numerical, one geometric.
Investigate what happens when you add house numbers along a street
in different ways.
At the beginning of May Tom put his tomato plant outside. On the same day he sowed a bean in another pot. When will the two be the same height?
48 is called an abundant number because it is less than the sum of its factors (without itself). Can you find some more abundant numbers?
In a Magic Square all the rows, columns and diagonals add to the 'Magic Constant'. How would you change the magic constant of this square?
Investigate this balance which is marked in halves. If you had a weight on the left-hand 7, where could you hang two weights on the right to make it balance?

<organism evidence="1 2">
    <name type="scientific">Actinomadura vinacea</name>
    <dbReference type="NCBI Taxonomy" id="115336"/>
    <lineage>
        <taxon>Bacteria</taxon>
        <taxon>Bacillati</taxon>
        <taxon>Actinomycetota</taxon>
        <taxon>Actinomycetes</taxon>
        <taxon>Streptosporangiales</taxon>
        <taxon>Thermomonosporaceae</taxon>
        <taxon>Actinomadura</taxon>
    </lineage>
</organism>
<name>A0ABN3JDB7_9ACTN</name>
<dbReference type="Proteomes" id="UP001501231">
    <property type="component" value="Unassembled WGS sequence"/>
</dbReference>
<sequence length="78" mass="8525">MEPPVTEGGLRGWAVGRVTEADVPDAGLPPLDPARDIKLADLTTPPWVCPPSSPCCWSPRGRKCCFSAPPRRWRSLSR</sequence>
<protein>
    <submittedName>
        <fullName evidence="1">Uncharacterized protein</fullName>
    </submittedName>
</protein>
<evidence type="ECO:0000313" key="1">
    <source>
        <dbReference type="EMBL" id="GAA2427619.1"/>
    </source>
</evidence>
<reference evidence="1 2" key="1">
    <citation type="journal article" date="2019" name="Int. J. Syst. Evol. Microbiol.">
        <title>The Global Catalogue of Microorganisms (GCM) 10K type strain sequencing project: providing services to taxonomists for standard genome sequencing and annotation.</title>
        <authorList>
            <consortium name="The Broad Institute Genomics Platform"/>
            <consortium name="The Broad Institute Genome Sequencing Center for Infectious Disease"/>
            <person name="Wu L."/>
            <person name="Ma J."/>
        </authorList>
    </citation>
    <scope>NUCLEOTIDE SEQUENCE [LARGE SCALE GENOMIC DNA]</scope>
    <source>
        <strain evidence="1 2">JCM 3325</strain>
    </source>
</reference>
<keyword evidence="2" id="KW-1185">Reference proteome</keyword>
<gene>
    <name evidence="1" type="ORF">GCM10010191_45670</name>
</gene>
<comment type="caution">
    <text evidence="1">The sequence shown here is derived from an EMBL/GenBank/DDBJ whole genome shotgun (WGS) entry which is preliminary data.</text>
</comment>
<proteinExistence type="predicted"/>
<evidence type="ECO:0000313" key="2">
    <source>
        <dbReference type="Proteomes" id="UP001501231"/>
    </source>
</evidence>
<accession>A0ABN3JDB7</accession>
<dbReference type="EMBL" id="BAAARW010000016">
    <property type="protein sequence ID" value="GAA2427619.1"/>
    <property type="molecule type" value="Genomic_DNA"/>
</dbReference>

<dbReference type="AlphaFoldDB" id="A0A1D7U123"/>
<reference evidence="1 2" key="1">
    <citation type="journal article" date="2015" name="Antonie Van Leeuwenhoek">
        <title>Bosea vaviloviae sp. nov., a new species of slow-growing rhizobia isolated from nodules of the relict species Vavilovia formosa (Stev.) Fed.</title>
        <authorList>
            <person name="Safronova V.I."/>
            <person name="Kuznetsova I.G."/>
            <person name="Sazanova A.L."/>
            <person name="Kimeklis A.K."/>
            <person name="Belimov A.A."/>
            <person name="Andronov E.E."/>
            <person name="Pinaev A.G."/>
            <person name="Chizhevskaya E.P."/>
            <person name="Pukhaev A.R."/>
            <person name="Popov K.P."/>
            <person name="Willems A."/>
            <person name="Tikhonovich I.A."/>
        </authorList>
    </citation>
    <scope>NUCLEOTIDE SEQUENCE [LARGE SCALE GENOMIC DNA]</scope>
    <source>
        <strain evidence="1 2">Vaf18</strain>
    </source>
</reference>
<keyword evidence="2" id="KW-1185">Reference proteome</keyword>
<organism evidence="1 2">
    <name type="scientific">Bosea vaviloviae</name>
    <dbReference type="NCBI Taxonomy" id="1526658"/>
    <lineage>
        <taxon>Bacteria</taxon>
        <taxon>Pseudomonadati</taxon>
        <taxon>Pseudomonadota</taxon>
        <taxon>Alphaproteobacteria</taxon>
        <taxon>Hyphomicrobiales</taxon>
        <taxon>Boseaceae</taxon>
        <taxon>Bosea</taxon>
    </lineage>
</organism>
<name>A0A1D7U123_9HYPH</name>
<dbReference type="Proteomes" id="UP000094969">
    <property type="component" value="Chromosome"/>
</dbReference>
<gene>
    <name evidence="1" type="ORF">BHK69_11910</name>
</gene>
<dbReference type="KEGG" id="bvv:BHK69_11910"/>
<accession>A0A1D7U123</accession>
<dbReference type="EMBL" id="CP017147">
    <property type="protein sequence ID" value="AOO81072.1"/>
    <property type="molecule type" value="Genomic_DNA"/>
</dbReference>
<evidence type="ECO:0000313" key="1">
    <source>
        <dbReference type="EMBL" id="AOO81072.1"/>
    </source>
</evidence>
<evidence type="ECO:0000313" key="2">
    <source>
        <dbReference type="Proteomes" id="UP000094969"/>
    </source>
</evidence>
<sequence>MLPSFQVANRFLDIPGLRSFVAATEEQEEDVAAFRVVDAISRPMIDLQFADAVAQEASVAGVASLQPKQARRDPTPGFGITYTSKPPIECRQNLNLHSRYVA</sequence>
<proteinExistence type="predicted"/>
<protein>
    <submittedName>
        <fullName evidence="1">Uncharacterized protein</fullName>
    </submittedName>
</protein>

There are to be 6 homes built on a new development site. They could
be semi-detached, detached or terraced houses. How many different
combinations of these can you find?
EWWNP means Exploring Wild and Wonderful Number Patterns Created by Yourself! Investigate what happens if we create number patterns using some simple rules.
If the numbers 5, 7 and 4 go into this function machine, what
numbers will come out?
Suppose there is a train with 24 carriages which are going to be put together to make up some new trains. Can you find all the ways that this can be done?
These sixteen children are standing in four lines of four, one behind the other. They are each holding a card with a number on it. Can you work out the missing numbers?
Here you see the front and back views of a dodecahedron. Each
vertex has been numbered so that the numbers around each pentagonal
face add up to 65. Can you find all the missing numbers?